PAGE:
05 17, 2024

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On April 25, 2024, the Midcontinent ISO (MISO) unveiled the outcomes of their Planning Resource Auction (PRA) for the 2024/2025 delivery year, shedding light on the dynamic state of the energy landscape in the region. For the second year in a row, MISO has utilized their seasonal capacity framework to plan for sufficient resources, ensuring they deliver reliable power to 45 million energy users across 15 U.S. states and Manitoba, Canada. 

The purpose of the MISO PRA is slightly different when compared to capacity auctions in other regions. Because MISO is comprised largely of vertically integrated and regulated utilities, most capacity planning decisions are made between utilities and state regulators years in advance and outside of the auction process. This long-term capacity planning model is designed to avoid any capacity shortfalls and has historically helped to keep capacity prices in the market very low, but there are fleeting exceptions. 

Our team has analyzed the results of the 2024/2025 PRA and in this blog, we share our key takeaways in addition to commentary on MISO’s capacity market pricing trends. You’ll learn what these outcomes signify and what they mean for organizations like yours who are already participating in demand response, have enrolled for the 2024/2025 year and will begin participation on June 1, or are considering participating in the future.

The results of the 2024/2025 PRA

The PRA results underscore the localized nature of capacity deficits and the nuanced factors driving them. They are also an accurate reflection of just how dynamic and volatile this landscape can be – and how the results can change drastically with each delivery year. For instance, this year’s results unveiled flat pricing across most zones – except for a staggering spike in Zone 5 (Missouri). 

All zones across the region (except Zone 5) cleared at:

  • $30/MW-day for the Summer
  • $15/MW-day for the Fall
  • $0.75/MW-day for the Winter
  • $34.10/MW-day for the Spring 

However, in Zone 5 (Missouri), pricing for the Fall and Spring jumped significantly from the 2023/2024 pricing of $15/MW-day and $10/MW-day, respectively, to nearly $720/MW-day for both seasons in the 2024/2025 results.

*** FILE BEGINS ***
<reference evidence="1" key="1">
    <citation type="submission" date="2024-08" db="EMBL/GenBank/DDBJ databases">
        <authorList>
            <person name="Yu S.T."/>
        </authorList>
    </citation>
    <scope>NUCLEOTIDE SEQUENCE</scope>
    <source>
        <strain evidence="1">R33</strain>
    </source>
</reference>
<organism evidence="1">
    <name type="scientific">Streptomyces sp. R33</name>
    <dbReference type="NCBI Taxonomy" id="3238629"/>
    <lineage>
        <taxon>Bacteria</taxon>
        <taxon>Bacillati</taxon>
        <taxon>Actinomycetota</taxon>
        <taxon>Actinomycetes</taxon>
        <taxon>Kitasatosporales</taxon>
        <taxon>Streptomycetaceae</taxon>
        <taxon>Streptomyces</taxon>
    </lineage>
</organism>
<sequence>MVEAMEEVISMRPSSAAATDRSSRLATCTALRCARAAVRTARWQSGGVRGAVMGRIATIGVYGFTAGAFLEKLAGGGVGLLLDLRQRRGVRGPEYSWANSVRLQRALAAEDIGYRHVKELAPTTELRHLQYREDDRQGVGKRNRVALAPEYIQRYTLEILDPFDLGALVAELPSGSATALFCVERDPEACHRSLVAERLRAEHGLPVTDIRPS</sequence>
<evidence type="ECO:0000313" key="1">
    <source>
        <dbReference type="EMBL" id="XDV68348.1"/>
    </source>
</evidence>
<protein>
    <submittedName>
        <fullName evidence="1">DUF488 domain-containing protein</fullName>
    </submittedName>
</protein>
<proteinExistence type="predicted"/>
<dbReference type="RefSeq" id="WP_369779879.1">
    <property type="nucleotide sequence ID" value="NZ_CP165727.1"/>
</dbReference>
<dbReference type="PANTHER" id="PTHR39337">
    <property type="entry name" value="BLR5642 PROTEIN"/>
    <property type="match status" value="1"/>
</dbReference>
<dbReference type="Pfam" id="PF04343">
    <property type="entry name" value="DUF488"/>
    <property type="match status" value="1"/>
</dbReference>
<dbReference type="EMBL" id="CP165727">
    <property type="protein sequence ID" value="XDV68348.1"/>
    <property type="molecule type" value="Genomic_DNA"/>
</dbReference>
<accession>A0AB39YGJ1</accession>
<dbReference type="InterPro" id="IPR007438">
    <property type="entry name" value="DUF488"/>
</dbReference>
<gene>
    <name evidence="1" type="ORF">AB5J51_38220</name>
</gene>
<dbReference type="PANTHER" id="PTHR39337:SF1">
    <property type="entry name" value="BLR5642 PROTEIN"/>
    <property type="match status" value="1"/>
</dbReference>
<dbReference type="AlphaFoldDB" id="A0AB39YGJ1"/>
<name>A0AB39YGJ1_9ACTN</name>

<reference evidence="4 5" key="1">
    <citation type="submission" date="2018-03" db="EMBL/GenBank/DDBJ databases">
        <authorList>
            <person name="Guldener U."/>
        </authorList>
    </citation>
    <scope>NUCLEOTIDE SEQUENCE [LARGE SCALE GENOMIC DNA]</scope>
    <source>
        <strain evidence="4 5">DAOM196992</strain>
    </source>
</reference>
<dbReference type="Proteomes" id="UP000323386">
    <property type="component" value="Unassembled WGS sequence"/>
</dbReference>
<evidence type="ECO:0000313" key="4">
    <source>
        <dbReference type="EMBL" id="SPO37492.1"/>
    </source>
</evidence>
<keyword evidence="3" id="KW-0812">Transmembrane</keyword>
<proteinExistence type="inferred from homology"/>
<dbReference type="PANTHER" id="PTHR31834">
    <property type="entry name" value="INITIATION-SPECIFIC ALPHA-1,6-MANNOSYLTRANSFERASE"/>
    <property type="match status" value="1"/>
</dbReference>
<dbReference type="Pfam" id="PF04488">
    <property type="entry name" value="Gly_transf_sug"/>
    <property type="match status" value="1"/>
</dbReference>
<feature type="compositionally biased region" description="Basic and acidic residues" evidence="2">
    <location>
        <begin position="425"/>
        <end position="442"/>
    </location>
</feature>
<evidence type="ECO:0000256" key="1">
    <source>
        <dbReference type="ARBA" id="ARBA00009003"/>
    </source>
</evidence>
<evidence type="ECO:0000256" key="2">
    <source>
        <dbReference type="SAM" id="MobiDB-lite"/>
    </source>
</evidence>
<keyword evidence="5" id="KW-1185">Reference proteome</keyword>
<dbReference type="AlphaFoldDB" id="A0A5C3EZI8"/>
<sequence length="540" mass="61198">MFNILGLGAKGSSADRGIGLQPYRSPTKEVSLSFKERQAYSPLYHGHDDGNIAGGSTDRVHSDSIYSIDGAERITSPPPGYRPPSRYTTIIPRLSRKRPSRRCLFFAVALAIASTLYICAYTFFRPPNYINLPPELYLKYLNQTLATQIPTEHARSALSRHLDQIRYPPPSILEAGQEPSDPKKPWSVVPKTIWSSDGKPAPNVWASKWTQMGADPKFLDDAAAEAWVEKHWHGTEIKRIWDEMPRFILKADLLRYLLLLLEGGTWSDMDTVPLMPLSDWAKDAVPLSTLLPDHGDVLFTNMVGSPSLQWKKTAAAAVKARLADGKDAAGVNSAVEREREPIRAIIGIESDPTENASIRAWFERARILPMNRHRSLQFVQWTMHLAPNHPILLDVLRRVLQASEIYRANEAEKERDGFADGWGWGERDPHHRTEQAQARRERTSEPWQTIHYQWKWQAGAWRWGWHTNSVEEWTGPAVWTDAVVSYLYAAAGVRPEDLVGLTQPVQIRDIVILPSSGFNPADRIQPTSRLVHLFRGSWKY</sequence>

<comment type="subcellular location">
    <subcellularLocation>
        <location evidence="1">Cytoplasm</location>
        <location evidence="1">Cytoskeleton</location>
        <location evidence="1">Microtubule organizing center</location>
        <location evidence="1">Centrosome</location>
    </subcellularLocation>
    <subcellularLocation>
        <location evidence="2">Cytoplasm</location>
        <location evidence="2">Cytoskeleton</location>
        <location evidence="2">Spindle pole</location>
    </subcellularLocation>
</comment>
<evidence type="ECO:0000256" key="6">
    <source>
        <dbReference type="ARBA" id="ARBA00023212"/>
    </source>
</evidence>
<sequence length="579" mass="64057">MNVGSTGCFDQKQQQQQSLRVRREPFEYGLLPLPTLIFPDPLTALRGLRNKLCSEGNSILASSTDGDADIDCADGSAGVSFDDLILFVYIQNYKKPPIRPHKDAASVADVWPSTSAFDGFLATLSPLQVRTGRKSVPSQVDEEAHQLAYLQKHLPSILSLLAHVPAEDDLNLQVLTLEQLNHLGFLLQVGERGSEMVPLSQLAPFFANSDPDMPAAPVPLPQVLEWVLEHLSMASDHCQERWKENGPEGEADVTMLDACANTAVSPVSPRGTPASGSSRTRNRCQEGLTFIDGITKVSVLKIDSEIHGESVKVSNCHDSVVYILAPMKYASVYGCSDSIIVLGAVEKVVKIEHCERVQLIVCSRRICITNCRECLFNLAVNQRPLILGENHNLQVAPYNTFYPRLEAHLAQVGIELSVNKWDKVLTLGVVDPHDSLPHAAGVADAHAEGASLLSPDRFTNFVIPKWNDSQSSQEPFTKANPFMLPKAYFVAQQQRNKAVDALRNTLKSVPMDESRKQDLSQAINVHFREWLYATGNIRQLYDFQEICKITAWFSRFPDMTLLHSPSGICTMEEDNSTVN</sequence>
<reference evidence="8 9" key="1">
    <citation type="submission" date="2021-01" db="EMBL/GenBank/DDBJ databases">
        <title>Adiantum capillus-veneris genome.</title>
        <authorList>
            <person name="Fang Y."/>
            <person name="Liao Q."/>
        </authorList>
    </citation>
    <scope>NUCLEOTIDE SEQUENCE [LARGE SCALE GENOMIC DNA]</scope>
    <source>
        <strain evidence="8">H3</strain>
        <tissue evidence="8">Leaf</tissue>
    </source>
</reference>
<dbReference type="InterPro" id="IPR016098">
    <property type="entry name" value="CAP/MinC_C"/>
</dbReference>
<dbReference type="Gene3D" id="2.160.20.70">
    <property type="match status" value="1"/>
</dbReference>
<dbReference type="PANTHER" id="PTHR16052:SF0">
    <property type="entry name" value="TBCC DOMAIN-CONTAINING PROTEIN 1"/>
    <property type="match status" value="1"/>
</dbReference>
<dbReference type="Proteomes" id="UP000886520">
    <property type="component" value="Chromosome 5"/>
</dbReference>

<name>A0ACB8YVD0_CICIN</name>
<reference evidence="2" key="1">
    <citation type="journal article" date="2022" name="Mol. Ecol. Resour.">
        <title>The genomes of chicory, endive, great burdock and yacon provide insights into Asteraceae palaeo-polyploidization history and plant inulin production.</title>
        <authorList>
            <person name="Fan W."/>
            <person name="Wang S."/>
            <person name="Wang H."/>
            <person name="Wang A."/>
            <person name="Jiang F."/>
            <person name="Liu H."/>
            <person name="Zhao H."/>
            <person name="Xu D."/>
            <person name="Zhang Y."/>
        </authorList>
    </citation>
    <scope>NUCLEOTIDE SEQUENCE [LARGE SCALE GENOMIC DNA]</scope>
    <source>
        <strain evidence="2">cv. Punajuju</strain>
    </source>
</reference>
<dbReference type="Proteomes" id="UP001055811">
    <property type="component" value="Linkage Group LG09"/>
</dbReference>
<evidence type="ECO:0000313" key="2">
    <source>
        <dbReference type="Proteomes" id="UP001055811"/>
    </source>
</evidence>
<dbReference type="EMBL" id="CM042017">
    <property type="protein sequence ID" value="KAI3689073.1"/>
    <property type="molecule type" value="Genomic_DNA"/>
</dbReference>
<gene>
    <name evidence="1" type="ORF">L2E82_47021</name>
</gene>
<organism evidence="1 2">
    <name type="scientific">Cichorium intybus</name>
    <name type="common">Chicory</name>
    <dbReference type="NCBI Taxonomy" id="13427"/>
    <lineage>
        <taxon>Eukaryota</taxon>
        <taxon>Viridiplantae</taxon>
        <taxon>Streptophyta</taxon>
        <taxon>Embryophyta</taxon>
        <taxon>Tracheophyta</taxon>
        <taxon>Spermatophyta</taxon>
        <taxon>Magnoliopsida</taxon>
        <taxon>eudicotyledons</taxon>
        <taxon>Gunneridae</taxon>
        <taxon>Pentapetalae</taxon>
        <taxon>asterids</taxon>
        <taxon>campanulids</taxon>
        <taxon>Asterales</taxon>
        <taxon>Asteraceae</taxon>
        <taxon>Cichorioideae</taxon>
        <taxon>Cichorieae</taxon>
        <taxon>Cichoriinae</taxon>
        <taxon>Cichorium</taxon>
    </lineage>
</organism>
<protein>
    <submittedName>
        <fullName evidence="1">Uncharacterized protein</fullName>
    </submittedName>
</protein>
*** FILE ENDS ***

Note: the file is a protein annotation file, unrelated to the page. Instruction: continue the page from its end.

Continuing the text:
Below is a high-level summary of the pricing results:

 All Zones (Except Zone 5)Zone 5


For a deeper dive into each zone and their coverage on the U.S. map:

What factors led to these results?

The root cause of these fluctuations lies in capacity surpluses and shortfalls relative to planning requirements to ensure grid reliability. This year’s PRA results demonstrated that most zones across the MISO region have sufficient capacity. MISO’s footprint, for the most part, saw a 30% decrease in surplus capacity, but capacity remained adequate relative to planning requirements to ensure grid reliability. 

However, Missouri faces a capacity deficit of 872 MW in the Spring and Fall seasons. In Missouri's case, there is inadequate capacity to meet a higher Local Clearing Requirement – resulting in a capacity deficiency and therefore higher pricing. This capacity shortfall is due to a variety of reasons, including:

  • Power plant retirements
  • Planned power plant maintenance
  • Seasonal outages
  • Higher electric demand
  • Tighter limit on imports


It’s important to note the seasonal variations in capacity needs for Missouri. The above factors are contributing to capacity deficits in the Fall and Spring, however there is sufficient capacity in the Winter and Summer. In the Winter, for instance, there is a lower Local Clearing Requirement, which is driven by factors like lower demand and a higher import limit. You can see this fluctuation in capacity needs visualized in the below chart.

What types of resources cleared in the PRA?

Despite conventional generation still comprising most of the capacity, renewable energy sources like wind and solar continue to gain traction, with notable increases in cleared capacity. Demand response and natural gas also play significant roles in meeting demand, reflecting a diverse resource mix crucial for grid stability.